In one sense, this topic is just a matter of common sense. If someone feels badly enough about their body shape and decides to lose weight, failure is going to darken the mood. The motivation to shed pounds comes from a basic feeling of dissatisfaction with the way things are. Adding yet another failure to the pile of failures is moving one step closer to depression. But if our dieting and exercise program pay off with an improvement in our looks, we feel good about ourselves. But never forget the complexity of the human mind. Emotions are connected with events and our feelings about them. So the actual number of pounds in body weight is unlikely to be the only thing worrying us. There can be a range of connected issues affecting our mood. It can be problems at work. Our sex life may be disappointing. Our wardrobe may need a transfusion of new and bigger clothes – an unwanted expense when family budgets are under pressure. Look at everything together shows just losing weight may not be enough on its own to lift our mood.
When you look at the research, the clinical studies have a consistent focus. They start by counting the number of pounds lost, sometimes on their own or to calculate Body Mass Index or a percentage of body weight lost. They monitor the pattern of loss over time. If dieters falter, how quickly do they regain the weight? What is the weight lost over 12 months and longer? The studies treat weight as a measurable factor. Similarly, they routinely take blood pressure, monitor the carbohydrate level in the blood, look for signs of diabetes and heart disease… It’s easier to design scientific experiments that deal only with measurable factors. These are objective studies. They are better. Except people are people. They have feelings. So, in addition to all these scientific measurings, it would be good to ask them how they feel about their weight loss experience. Yes, this will be opinion and, for whatever reason, people may be dishonest. But it would give us a better insight into whether holistic treatment is better, i.e. treating people as individuals, making them the center of attention rather than focussing on a diagnosed medical disorder or disease.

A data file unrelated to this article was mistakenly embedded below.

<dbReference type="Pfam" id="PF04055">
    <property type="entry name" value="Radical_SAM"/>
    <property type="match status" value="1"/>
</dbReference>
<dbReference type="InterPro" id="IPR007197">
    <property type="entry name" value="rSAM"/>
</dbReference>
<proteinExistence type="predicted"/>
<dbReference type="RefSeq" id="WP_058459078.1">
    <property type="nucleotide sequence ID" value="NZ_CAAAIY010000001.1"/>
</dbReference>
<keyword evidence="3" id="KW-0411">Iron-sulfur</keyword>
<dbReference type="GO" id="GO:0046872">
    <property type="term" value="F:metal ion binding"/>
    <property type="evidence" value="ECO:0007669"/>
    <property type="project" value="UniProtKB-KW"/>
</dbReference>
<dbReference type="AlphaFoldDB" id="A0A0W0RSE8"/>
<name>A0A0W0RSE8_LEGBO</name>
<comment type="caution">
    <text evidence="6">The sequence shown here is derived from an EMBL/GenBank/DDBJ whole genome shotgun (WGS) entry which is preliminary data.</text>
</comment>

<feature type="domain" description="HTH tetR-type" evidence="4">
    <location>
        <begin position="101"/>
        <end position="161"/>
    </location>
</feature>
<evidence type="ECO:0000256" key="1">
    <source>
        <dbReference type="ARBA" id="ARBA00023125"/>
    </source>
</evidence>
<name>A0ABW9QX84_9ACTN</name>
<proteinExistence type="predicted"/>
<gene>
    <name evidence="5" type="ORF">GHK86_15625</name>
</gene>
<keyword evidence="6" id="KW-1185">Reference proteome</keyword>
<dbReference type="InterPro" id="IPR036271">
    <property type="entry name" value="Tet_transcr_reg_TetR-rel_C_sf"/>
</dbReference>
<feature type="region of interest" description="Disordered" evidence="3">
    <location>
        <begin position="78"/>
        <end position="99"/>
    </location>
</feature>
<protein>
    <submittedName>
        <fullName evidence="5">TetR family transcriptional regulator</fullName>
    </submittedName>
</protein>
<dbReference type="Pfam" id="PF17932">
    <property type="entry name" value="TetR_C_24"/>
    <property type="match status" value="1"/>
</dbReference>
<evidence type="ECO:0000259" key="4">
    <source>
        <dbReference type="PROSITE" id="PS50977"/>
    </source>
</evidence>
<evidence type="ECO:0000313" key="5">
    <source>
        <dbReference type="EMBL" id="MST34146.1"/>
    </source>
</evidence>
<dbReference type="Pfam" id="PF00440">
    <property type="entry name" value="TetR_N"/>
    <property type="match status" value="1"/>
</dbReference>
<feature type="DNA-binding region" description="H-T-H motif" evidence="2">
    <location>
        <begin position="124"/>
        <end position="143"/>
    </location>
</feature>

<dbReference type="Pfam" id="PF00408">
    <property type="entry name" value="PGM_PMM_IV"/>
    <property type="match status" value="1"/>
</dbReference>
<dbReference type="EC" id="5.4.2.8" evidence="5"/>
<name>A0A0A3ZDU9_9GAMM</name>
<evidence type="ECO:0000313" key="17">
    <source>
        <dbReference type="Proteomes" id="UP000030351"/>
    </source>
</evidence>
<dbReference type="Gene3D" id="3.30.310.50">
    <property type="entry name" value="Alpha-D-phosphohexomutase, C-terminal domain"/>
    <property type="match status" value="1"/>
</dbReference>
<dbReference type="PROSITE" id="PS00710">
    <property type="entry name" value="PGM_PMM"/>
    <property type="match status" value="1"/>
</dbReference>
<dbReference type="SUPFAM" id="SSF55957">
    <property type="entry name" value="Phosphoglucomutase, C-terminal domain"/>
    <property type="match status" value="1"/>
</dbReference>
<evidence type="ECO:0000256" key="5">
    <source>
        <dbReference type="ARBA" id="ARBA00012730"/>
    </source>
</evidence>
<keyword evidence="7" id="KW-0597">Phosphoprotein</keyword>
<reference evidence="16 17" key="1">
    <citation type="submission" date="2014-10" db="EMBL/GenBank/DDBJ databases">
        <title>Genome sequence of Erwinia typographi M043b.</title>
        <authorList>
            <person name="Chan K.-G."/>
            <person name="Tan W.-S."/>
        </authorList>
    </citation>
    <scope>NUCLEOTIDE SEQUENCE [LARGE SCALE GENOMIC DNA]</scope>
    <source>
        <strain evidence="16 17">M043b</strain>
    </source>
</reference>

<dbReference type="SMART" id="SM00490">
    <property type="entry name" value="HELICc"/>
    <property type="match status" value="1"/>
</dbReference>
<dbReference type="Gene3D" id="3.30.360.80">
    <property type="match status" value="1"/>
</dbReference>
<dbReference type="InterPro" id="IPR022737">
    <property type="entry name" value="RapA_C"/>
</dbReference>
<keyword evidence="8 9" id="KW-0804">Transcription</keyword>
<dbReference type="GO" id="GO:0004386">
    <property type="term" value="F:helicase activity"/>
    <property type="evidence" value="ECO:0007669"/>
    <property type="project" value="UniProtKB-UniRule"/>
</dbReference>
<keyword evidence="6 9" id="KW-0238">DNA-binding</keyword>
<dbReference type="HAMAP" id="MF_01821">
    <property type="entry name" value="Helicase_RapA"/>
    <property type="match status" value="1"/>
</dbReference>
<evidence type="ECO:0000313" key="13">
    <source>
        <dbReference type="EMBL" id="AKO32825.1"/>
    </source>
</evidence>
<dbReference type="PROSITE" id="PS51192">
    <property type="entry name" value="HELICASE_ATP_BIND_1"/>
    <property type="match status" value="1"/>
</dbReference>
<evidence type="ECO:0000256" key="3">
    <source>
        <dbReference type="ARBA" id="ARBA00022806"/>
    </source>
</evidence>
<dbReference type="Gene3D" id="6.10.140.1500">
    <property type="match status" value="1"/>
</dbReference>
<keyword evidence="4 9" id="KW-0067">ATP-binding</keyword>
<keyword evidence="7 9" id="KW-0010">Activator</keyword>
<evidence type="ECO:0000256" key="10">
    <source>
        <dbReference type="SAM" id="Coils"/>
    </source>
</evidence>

Well, a newly published piece of research out of Australia has reached an interesting conclusion. It compared two groups of overweight people over one year. One was given a low-carb, high fat-diet, the other a high-carb, low-fat diet. The usual measurements were taken but, on four dates through the year, they were all given detailed questionnaires to assess whether they were anxious, depressed, angry, and so on. Both groups lost about the same amount of weight – an average of thirty pounds – and, at first, both showed improvement in mood. But the low-carb group’s mood quickly returned to pre-diet levels, whereas the high-carb group remained happier. Ignoring the scientific explanations of why this might be – something reserved for future research – there’s a further factor. None of the participants used any supportive drugs like phentermine. This might have made a difference because, if the reason for the loss of mood was the difficulty is keeping to the diet, phentermine would have help overcome the problem.